Sydney Entertainment Centre
After the annunciation of Australian tour dates Russell Brand fans and freaks everywhere grabbed their tickets and awaited a show we all knew would encompass his signature elements of grit, intelligence and awkwardness. Brand's flair for language and effective craft work over speech has certainly proved him to be a one man show. An impressive portrayal of various characters comes through in his efforts to draw his audience into his past, in which he struggled with years of heroin, alcohol and sexual addiction. (A bizarre sex appeal it would seem, although the screaming girls amongst each row in the auditorium may have said otherwise).
Recent years have been quite eventful for Brand with opportunities multiplying along with the count of his fan base. Russell has fulfilled his dreams of appearing in Hollywood films along with touring sold out stand up shows internationally. Events which offer Brand the opportunity to completely show off. And why deny him that? He is marvelously good at it. His controversial comments on both celebrities and those unfortunate enough to be targeted in audiences have only added to his unique style as a performer. His best-selling autobiography provided fans with a vivid recount of a strangely melancholic history, dwelling into his drug habits, sexual abuse and painful efforts to maintain a presence on stage and camera. With these events acting as a guideline for most performances Brand has demonstrated how a transition in perception can become a comedic art.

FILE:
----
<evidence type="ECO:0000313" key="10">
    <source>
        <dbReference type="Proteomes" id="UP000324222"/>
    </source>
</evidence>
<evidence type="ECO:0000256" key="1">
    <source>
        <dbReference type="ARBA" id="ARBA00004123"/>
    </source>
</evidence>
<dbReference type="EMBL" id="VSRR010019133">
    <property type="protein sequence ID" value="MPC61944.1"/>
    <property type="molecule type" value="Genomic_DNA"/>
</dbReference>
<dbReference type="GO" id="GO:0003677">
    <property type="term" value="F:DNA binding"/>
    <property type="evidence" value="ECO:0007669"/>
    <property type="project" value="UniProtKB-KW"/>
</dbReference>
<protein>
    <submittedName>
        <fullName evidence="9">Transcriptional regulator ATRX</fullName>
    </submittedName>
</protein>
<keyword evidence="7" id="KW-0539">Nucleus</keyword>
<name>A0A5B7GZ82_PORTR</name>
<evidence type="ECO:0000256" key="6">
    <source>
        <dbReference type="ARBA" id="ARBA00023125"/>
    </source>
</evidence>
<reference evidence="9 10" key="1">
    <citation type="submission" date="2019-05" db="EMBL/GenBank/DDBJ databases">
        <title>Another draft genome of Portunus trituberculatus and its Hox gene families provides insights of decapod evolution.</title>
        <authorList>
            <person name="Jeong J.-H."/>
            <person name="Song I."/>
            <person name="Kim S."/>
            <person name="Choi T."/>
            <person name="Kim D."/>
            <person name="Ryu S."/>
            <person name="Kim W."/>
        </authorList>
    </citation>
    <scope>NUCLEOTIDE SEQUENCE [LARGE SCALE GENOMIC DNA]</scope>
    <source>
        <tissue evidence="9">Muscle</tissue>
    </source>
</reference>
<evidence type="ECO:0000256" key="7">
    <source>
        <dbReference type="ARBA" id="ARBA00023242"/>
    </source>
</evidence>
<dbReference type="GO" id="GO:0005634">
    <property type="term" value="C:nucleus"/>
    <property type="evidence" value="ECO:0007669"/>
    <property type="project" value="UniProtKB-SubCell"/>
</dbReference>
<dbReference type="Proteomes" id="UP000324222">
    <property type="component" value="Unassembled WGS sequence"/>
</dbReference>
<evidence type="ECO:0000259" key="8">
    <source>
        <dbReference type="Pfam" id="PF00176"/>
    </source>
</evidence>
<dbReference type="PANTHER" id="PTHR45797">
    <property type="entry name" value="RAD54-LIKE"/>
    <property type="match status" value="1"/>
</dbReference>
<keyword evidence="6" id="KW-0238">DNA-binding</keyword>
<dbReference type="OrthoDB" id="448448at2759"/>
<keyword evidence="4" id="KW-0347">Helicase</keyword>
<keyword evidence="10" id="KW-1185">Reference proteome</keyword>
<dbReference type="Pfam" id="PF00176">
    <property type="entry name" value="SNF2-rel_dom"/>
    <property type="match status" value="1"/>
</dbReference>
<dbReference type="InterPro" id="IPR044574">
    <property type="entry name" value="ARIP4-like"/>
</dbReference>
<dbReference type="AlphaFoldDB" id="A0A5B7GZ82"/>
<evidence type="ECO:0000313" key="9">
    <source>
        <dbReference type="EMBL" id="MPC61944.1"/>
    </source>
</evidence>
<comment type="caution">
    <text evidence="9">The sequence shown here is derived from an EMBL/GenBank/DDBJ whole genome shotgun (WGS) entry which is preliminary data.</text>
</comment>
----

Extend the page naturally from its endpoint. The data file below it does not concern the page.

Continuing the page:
The audience of The Sydney Entertainment Centre on July 10th seemed to be under a false sense of security. Given all the recent coverage of Brand over the past year, we seemed to have a grasp on what we were about to witness, although we had no idea. But then Russell had no idea that at some point a cross dressing-blue haired fan would approach him and ask for a hug, a fan which Brand described as a "transvestite Katy Perry". Judging by the laughs that proceeded, I think the audience had deemed that statement an accurate description... It was obvious that the beginning 15 minutes of the show (during which Brand walked amongst the audience), everyone's ideas about the direction of the performance were shattered. The nature of unpredictability is definitely an element that Brand thrives off. Preying on the Twilight cast and some random guys dad during a prank call, Brand had some audience members literally gasping and wide mouthed. His ability to improvise a large percentage of his material in front of 7000 people is not only hilarious, but incredibly impressive. Commenting on the ridiculous Sydney-Melbourne rivalry and Australia's early relocation of English convicts - he had certainly captured his Australian audience.
It was everything an audience could ask for and more. Except perhaps for those token people who are dragged along to an event with no previous knowledge of the performer.. Before entering the auditorium I distinctly heard some older guy in suit ask, "He's English isn't he?". I wondered what his reaction was when a grown man began fornicating with a plastic chair on stage in tight clothing. Brand's uncontrollable antics were certainly the highlight of his performance. It is difficult to leave a show disappointed and without a few more words blended into your vocabulary. His professional history and recent accomplishments have been a dream come true. He has captivated audiences with behaviour that has often mirrored the essence of a rockstar. Most attempts at describing Brand's act would simply feel like an understatement. It would be more beneficial to just experience it.